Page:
Japanese Mother Spends 16 Years Helping Children With Cancer In Vietnam
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|Kazuyo Watanabe (middle) and children with cancer at Hue Central Hospital. Photo courtesy of Kazuyo Watanabe|
Although Kazuyo Watanabe does not have a traditional family, thousands of Vietnamese children who suffer from cancer call her mother.
The 54 year-old woman is now the president of Asian Children's Care League and keeps lending a hand to Vietnamese children with cancer.
On a July morning in Kamakura city, while speaking in front of sponsors, Kazuyo Watanabe started her speech with a story about an eight-year-old girl who traveled from Kien Giang province, Vietnam to Hue Central Hospital for radiation therapy. She had her neuroblastoma stem cell transplanted. Fifteen days after the surgery, the girl was discharged from the hospital.
Watanabe also told a story about a boy from Quang Tri province who was the first case in Vietnam with metastatic retinoblastoma and had a successful transplant thanks to the doctors.
In previous year, Watanabe would spend her Julys with cancer children in Hue, assisting their treatment and inspiring them to fight off the terminal illness. But due to the pandemic, she could not travel to Vietnam once every three months like before. Yet even abroad, her mission remains unchanged: Change the fate of Vietnamese children suffering from cancer.
"Despite being far away and separated from the children by the pandemic, my daily work is still all about children, families and doctors in Vietnam," Watanabe told VnExpress.
Sixteen years ago, when Watanabe was a university lecturer, a visit to the children's cancer treatment ward at Hue Central Hospital changed her life.
The Japanese women saw a children's cancer treatment area with poor facilities, mainly curing blood diseases. Even the treatment regimen was just blood transfusion, antibiotic injection and simple chemotherapy.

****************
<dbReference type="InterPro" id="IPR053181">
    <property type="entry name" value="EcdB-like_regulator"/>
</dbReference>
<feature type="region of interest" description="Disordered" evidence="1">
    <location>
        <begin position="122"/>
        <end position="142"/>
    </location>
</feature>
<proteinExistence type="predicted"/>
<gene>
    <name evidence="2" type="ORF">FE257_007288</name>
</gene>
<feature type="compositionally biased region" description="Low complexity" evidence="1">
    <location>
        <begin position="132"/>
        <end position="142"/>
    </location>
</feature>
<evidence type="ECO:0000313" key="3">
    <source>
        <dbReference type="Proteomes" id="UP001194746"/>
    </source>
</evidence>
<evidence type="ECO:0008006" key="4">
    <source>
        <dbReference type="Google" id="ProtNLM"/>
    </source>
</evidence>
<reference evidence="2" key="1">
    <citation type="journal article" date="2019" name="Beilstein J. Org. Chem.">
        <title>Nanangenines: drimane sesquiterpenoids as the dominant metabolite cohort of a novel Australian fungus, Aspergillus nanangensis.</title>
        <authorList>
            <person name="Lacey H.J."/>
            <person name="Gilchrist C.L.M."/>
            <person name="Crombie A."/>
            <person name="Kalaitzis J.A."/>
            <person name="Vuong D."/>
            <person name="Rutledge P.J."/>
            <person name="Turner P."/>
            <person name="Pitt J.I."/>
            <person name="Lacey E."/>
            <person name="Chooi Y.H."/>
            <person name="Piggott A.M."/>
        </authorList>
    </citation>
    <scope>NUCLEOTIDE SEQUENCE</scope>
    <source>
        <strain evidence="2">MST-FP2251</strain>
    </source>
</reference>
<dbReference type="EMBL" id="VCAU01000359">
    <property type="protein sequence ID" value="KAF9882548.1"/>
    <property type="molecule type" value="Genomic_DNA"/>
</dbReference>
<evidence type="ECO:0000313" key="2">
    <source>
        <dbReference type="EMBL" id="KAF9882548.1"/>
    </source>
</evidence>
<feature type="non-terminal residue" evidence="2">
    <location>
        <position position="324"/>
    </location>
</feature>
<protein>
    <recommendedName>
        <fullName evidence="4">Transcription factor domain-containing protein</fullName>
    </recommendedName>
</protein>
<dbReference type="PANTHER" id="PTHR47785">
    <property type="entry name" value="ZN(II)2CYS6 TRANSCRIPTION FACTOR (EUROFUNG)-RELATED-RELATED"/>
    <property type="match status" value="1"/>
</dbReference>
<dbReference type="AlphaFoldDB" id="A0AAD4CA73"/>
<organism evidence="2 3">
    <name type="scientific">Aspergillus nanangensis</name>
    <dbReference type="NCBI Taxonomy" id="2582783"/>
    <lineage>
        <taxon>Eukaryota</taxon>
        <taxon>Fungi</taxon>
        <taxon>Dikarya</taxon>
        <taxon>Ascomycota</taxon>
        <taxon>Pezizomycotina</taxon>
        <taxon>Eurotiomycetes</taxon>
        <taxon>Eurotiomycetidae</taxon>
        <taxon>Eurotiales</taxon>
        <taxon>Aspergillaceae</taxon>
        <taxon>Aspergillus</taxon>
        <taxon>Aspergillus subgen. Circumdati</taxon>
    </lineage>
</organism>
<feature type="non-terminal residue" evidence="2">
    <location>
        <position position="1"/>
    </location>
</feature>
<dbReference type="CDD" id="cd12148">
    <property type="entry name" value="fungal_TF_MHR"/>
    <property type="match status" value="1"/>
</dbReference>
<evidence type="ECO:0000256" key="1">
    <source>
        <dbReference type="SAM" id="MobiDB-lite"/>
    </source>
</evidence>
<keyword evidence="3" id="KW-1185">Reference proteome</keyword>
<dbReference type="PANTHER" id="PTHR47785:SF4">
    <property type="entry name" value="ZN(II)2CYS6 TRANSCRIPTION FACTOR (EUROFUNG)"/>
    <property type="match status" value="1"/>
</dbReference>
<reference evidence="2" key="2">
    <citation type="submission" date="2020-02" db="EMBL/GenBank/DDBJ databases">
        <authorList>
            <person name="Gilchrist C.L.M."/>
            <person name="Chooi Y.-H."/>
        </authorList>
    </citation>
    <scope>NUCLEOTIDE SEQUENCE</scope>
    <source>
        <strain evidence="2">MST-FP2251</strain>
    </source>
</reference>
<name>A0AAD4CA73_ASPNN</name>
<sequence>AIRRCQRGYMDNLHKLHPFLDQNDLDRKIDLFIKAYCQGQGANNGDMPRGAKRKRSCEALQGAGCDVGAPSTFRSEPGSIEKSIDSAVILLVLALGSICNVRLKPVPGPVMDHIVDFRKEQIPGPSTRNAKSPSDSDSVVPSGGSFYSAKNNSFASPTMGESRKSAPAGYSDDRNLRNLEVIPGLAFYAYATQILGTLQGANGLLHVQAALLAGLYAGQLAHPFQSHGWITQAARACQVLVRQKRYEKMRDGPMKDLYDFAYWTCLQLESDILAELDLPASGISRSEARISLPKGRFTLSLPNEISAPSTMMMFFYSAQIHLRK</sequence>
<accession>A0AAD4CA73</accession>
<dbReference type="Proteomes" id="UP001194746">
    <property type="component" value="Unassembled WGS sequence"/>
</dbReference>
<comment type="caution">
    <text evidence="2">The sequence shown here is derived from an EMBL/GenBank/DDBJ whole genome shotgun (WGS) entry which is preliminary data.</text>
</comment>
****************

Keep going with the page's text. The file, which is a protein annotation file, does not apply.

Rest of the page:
"At that time, both doctors and patients thought that children’s cancer was an incurable disease. About 60% of families gave up treatment immediately after the cancer was diagnosed," she said.
As soon as she left the treatment area in Hue Hospital, Watanabe told everyone that children's cancer can be cured with early detection and adequate treatment and care.
Two months later, the Japanese woman returned to Vietnam with two Japanese doctors. They made assessment, examined, held consultations with patients and had treatment plans.
The Asian Children's Care League organized domestic and international training courses for Vietnamese medical staff. The organization also invited foreign experts and pediatric oncologists from all over Vietnam to help cancer patients in Hue.
Watanabe traveled to remote villages in Quang Binh, Quang Tri, Thua Thien-Hue and Quang Nam to meet patients who refused cancer treatment. She wanted to learn why they did not want to be treated and persuaded them to continue with a firm belief that cancer can be treated.
|Kazuyo Watanabe spends most of her time with the patients when she is in Việt Nam. Photo courtesy of Kazuyo Watanabe|
The first child Watanabe met and helped was an eight-year-old boy named Nguyen Anh Tai from Quang Tri, who had acute Lymphoblastic leukemia.